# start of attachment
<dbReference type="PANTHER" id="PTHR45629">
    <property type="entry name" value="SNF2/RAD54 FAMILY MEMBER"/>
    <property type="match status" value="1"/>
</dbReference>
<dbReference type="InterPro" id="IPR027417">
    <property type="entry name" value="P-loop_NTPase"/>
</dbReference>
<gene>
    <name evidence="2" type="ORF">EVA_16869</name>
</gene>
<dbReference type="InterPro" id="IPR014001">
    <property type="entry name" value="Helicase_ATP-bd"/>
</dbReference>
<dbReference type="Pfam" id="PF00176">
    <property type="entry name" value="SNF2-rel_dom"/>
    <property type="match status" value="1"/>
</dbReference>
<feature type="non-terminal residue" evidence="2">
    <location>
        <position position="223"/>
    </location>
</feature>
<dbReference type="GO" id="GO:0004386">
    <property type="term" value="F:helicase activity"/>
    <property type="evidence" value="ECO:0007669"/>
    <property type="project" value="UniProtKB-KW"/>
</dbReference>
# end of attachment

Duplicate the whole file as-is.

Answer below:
<dbReference type="PANTHER" id="PTHR45629">
    <property type="entry name" value="SNF2/RAD54 FAMILY MEMBER"/>
    <property type="match status" value="1"/>
</dbReference>
<dbReference type="InterPro" id="IPR027417">
    <property type="entry name" value="P-loop_NTPase"/>
</dbReference>
<gene>
    <name evidence="2" type="ORF">EVA_16869</name>
</gene>
<dbReference type="InterPro" id="IPR014001">
    <property type="entry name" value="Helicase_ATP-bd"/>
</dbReference>
<dbReference type="Pfam" id="PF00176">
    <property type="entry name" value="SNF2-rel_dom"/>
    <property type="match status" value="1"/>
</dbReference>
<feature type="non-terminal residue" evidence="2">
    <location>
        <position position="223"/>
    </location>
</feature>
<dbReference type="GO" id="GO:0004386">
    <property type="term" value="F:helicase activity"/>
    <property type="evidence" value="ECO:0007669"/>
    <property type="project" value="UniProtKB-KW"/>
</dbReference>